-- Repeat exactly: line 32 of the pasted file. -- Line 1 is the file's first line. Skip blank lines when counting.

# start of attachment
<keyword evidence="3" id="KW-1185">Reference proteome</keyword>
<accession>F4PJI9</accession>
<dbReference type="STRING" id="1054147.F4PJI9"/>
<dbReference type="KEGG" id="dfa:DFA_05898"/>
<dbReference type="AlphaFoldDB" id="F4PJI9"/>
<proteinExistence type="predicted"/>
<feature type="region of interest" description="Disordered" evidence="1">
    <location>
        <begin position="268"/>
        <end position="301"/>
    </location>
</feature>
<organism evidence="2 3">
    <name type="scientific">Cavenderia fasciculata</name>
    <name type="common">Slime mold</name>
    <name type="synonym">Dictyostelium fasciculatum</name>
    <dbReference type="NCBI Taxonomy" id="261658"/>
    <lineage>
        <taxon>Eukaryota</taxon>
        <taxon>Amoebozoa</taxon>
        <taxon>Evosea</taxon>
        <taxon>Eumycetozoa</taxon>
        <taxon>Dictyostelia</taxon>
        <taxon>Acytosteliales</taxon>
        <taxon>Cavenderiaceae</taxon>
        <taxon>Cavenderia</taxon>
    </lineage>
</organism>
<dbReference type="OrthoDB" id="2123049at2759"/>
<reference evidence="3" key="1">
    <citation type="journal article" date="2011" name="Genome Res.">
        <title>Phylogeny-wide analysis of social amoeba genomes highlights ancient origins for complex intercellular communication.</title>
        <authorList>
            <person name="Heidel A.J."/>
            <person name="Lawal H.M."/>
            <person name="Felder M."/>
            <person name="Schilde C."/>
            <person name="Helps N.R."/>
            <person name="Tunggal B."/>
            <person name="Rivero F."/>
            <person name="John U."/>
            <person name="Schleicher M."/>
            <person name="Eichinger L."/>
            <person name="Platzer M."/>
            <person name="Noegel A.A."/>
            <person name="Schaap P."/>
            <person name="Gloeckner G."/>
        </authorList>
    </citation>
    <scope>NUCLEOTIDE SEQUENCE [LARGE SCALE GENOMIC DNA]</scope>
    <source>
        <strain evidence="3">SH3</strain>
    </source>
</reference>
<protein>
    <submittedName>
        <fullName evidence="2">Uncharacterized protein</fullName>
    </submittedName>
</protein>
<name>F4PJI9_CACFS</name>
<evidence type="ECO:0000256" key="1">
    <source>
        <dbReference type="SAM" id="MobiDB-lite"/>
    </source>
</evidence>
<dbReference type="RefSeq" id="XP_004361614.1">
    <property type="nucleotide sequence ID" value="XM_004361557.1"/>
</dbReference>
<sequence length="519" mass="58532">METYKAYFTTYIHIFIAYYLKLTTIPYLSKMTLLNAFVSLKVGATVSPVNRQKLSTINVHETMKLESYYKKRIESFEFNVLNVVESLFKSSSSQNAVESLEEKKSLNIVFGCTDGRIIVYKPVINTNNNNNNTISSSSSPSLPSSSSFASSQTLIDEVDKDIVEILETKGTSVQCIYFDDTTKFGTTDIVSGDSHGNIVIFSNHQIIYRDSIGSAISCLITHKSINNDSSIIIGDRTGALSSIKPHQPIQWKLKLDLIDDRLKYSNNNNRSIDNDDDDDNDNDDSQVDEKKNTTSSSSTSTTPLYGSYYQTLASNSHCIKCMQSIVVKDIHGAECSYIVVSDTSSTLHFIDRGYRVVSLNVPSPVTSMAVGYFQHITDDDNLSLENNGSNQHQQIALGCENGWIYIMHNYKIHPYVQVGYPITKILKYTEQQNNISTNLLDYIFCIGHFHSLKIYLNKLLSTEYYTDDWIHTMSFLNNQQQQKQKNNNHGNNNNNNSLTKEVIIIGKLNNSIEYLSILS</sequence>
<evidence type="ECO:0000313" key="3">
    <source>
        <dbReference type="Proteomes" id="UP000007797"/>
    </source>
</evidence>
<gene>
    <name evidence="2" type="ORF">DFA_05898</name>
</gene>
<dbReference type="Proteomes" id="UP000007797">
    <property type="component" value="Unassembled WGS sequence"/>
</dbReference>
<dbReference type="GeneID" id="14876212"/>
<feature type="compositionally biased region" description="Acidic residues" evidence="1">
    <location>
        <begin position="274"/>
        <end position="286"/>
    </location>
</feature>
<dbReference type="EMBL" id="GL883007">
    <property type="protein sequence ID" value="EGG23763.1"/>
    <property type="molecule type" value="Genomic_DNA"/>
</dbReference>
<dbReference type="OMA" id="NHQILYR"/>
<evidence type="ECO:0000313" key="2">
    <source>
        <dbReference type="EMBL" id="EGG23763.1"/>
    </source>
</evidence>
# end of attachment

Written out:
        <title>Phylogeny-wide analysis of social amoeba genomes highlights ancient origins for complex intercellular communication.</title>